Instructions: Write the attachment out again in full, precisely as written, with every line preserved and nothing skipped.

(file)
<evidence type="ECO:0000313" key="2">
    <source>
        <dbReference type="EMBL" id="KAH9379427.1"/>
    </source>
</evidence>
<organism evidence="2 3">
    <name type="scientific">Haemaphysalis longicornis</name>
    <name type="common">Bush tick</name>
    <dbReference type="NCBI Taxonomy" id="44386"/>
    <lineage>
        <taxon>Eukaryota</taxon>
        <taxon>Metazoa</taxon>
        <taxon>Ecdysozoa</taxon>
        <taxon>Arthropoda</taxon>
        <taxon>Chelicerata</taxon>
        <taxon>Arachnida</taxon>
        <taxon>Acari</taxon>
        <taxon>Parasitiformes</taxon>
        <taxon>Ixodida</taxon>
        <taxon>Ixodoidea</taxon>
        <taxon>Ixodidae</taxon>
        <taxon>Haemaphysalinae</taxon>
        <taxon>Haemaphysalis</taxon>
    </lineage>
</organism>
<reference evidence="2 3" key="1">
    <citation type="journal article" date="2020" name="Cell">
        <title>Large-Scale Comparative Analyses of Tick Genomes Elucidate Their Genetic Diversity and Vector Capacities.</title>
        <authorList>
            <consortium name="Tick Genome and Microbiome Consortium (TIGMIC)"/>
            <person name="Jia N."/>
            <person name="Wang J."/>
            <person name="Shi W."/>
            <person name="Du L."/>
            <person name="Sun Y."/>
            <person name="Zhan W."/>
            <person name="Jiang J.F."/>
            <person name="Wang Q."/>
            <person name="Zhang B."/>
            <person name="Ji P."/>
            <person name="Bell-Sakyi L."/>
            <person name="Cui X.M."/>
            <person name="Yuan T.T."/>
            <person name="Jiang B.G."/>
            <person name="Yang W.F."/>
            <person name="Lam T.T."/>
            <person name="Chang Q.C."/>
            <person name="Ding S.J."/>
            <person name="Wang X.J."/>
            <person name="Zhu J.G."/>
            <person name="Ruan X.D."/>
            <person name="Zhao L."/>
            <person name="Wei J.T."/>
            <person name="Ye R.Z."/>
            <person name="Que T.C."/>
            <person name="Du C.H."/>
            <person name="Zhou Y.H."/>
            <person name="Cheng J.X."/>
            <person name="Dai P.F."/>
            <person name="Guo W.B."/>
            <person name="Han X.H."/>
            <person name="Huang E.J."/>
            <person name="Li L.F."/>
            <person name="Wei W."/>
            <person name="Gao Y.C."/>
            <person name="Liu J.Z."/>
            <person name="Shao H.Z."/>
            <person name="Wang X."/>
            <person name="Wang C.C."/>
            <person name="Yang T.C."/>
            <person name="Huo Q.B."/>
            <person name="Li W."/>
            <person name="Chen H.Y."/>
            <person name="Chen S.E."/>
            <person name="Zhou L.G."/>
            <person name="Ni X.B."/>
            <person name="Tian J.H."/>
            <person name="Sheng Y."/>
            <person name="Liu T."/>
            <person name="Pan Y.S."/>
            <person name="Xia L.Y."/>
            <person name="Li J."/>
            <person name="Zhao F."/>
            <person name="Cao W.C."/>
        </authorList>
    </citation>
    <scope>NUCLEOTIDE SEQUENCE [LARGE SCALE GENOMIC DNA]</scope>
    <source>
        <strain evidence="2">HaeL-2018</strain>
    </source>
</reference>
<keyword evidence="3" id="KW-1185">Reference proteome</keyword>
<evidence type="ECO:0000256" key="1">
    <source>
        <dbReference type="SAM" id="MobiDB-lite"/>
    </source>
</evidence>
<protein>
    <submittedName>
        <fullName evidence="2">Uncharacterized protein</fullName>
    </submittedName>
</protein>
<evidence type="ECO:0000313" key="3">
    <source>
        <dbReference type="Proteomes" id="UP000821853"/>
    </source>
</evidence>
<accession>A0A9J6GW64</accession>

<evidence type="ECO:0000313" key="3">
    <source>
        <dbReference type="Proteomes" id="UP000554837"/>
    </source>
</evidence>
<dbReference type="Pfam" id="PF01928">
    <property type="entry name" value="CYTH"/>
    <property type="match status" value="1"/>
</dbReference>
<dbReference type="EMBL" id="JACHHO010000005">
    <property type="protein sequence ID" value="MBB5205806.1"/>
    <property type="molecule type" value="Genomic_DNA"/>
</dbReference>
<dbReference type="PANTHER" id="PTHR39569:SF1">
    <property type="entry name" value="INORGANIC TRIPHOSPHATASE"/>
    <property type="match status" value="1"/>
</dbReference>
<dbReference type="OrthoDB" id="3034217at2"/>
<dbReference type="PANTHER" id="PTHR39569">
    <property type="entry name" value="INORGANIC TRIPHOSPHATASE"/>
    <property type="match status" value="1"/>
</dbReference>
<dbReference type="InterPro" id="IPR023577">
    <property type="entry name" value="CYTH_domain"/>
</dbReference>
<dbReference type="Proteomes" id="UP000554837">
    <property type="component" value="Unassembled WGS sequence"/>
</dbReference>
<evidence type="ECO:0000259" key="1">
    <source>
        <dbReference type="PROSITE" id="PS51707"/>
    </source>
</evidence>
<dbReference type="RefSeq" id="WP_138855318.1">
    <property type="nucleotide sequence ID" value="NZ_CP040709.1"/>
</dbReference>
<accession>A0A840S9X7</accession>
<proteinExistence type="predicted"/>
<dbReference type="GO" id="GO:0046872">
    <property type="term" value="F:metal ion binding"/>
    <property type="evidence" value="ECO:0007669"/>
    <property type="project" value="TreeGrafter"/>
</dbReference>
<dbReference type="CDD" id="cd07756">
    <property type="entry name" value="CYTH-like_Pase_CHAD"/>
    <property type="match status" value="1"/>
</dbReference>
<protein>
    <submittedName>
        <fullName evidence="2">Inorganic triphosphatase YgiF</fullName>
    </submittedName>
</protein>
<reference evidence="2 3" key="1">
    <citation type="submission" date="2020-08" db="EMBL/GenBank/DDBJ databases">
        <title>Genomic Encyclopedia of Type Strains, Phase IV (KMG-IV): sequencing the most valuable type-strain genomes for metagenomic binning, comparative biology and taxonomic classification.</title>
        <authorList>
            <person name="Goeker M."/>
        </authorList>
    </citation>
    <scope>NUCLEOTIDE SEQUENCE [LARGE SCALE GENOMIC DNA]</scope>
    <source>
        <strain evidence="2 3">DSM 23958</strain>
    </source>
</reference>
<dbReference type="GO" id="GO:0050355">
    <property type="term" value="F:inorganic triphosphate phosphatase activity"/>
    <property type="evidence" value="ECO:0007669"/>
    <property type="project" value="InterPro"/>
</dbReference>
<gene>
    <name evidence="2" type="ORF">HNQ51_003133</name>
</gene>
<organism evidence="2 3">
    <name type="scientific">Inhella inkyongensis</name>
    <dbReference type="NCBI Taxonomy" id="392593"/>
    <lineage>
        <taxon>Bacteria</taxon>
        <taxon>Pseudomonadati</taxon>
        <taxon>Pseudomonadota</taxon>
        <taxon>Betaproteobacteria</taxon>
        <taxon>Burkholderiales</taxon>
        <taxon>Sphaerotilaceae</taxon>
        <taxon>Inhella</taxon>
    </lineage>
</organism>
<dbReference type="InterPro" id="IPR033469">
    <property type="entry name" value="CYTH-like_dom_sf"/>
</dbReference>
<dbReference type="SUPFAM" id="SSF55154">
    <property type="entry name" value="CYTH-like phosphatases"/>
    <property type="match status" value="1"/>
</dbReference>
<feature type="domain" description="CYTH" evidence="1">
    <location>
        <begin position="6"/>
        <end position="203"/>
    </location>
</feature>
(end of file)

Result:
<evidence type="ECO:0000313" key="2">
    <source>
        <dbReference type="EMBL" id="KAH9379427.1"/>
    </source>
</evidence>
<organism evidence="2 3">
    <name type="scientific">Haemaphysalis longicornis</name>
    <name type="common">Bush tick</name>
    <dbReference type="NCBI Taxonomy" id="44386"/>
    <lineage>
        <taxon>Eukaryota</taxon>
        <taxon>Metazoa</taxon>
        <taxon>Ecdysozoa</taxon>
        <taxon>Arthropoda</taxon>
        <taxon>Chelicerata</taxon>
        <taxon>Arachnida</taxon>
        <taxon>Acari</taxon>
        <taxon>Parasitiformes</taxon>
        <taxon>Ixodida</taxon>
        <taxon>Ixodoidea</taxon>
        <taxon>Ixodidae</taxon>
        <taxon>Haemaphysalinae</taxon>
        <taxon>Haemaphysalis</taxon>
    </lineage>
</organism>
<reference evidence="2 3" key="1">
    <citation type="journal article" date="2020" name="Cell">
        <title>Large-Scale Comparative Analyses of Tick Genomes Elucidate Their Genetic Diversity and Vector Capacities.</title>
        <authorList>
            <consortium name="Tick Genome and Microbiome Consortium (TIGMIC)"/>
            <person name="Jia N."/>
            <person name="Wang J."/>
            <person name="Shi W."/>
            <person name="Du L."/>
            <person name="Sun Y."/>
            <person name="Zhan W."/>
            <person name="Jiang J.F."/>
            <person name="Wang Q."/>
            <person name="Zhang B."/>
            <person name="Ji P."/>
            <person name="Bell-Sakyi L."/>
            <person name="Cui X.M."/>
            <person name="Yuan T.T."/>
            <person name="Jiang B.G."/>
            <person name="Yang W.F."/>
            <person name="Lam T.T."/>
            <person name="Chang Q.C."/>
            <person name="Ding S.J."/>
            <person name="Wang X.J."/>
            <person name="Zhu J.G."/>
            <person name="Ruan X.D."/>
            <person name="Zhao L."/>
            <person name="Wei J.T."/>
            <person name="Ye R.Z."/>
            <person name="Que T.C."/>
            <person name="Du C.H."/>
            <person name="Zhou Y.H."/>
            <person name="Cheng J.X."/>
            <person name="Dai P.F."/>
            <person name="Guo W.B."/>
            <person name="Han X.H."/>
            <person name="Huang E.J."/>
            <person name="Li L.F."/>
            <person name="Wei W."/>
            <person name="Gao Y.C."/>
            <person name="Liu J.Z."/>
            <person name="Shao H.Z."/>
            <person name="Wang X."/>
            <person name="Wang C.C."/>
            <person name="Yang T.C."/>
            <person name="Huo Q.B."/>
            <person name="Li W."/>
            <person name="Chen H.Y."/>
            <person name="Chen S.E."/>
            <person name="Zhou L.G."/>
            <person name="Ni X.B."/>
            <person name="Tian J.H."/>
            <person name="Sheng Y."/>
            <person name="Liu T."/>
            <person name="Pan Y.S."/>
            <person name="Xia L.Y."/>
            <person name="Li J."/>
            <person name="Zhao F."/>
            <person name="Cao W.C."/>
        </authorList>
    </citation>
    <scope>NUCLEOTIDE SEQUENCE [LARGE SCALE GENOMIC DNA]</scope>
    <source>
        <strain evidence="2">HaeL-2018</strain>
    </source>
</reference>
<keyword evidence="3" id="KW-1185">Reference proteome</keyword>
<evidence type="ECO:0000256" key="1">
    <source>
        <dbReference type="SAM" id="MobiDB-lite"/>
    </source>
</evidence>
<protein>
    <submittedName>
        <fullName evidence="2">Uncharacterized protein</fullName>
    </submittedName>
</protein>
<evidence type="ECO:0000313" key="3">
    <source>
        <dbReference type="Proteomes" id="UP000821853"/>
    </source>
</evidence>
<accession>A0A9J6GW64</accession>

<evidence type="ECO:0000313" key="3">
    <source>
        <dbReference type="Proteomes" id="UP000554837"/>
    </source>
</evidence>
<dbReference type="Pfam" id="PF01928">
    <property type="entry name" value="CYTH"/>
    <property type="match status" value="1"/>
</dbReference>
<dbReference type="EMBL" id="JACHHO010000005">
    <property type="protein sequence ID" value="MBB5205806.1"/>
    <property type="molecule type" value="Genomic_DNA"/>
</dbReference>
<dbReference type="PANTHER" id="PTHR39569:SF1">
    <property type="entry name" value="INORGANIC TRIPHOSPHATASE"/>
    <property type="match status" value="1"/>
</dbReference>
<dbReference type="OrthoDB" id="3034217at2"/>
<dbReference type="PANTHER" id="PTHR39569">
    <property type="entry name" value="INORGANIC TRIPHOSPHATASE"/>
    <property type="match status" value="1"/>
</dbReference>
<dbReference type="InterPro" id="IPR023577">
    <property type="entry name" value="CYTH_domain"/>
</dbReference>
<dbReference type="Proteomes" id="UP000554837">
    <property type="component" value="Unassembled WGS sequence"/>
</dbReference>
<evidence type="ECO:0000259" key="1">
    <source>
        <dbReference type="PROSITE" id="PS51707"/>
    </source>
</evidence>
<dbReference type="RefSeq" id="WP_138855318.1">
    <property type="nucleotide sequence ID" value="NZ_CP040709.1"/>
</dbReference>
<accession>A0A840S9X7</accession>
<proteinExistence type="predicted"/>
<dbReference type="GO" id="GO:0046872">
    <property type="term" value="F:metal ion binding"/>
    <property type="evidence" value="ECO:0007669"/>
    <property type="project" value="TreeGrafter"/>
</dbReference>
<dbReference type="CDD" id="cd07756">
    <property type="entry name" value="CYTH-like_Pase_CHAD"/>
    <property type="match status" value="1"/>
</dbReference>
<protein>
    <submittedName>
        <fullName evidence="2">Inorganic triphosphatase YgiF</fullName>
    </submittedName>
</protein>
<reference evidence="2 3" key="1">
    <citation type="submission" date="2020-08" db="EMBL/GenBank/DDBJ databases">
        <title>Genomic Encyclopedia of Type Strains, Phase IV (KMG-IV): sequencing the most valuable type-strain genomes for metagenomic binning, comparative biology and taxonomic classification.</title>
        <authorList>
            <person name="Goeker M."/>
        </authorList>
    </citation>
    <scope>NUCLEOTIDE SEQUENCE [LARGE SCALE GENOMIC DNA]</scope>
    <source>
        <strain evidence="2 3">DSM 23958</strain>
    </source>
</reference>
<dbReference type="GO" id="GO:0050355">
    <property type="term" value="F:inorganic triphosphate phosphatase activity"/>
    <property type="evidence" value="ECO:0007669"/>
    <property type="project" value="InterPro"/>
</dbReference>
<gene>
    <name evidence="2" type="ORF">HNQ51_003133</name>
</gene>
<organism evidence="2 3">
    <name type="scientific">Inhella inkyongensis</name>
    <dbReference type="NCBI Taxonomy" id="392593"/>
    <lineage>
        <taxon>Bacteria</taxon>
        <taxon>Pseudomonadati</taxon>
        <taxon>Pseudomonadota</taxon>
        <taxon>Betaproteobacteria</taxon>
        <taxon>Burkholderiales</taxon>
        <taxon>Sphaerotilaceae</taxon>
        <taxon>Inhella</taxon>
    </lineage>
</organism>
<dbReference type="InterPro" id="IPR033469">
    <property type="entry name" value="CYTH-like_dom_sf"/>
</dbReference>
<dbReference type="SUPFAM" id="SSF55154">
    <property type="entry name" value="CYTH-like phosphatases"/>
    <property type="match status" value="1"/>
</dbReference>
<feature type="domain" description="CYTH" evidence="1">
    <location>
        <begin position="6"/>
        <end position="203"/>
    </location>
</feature>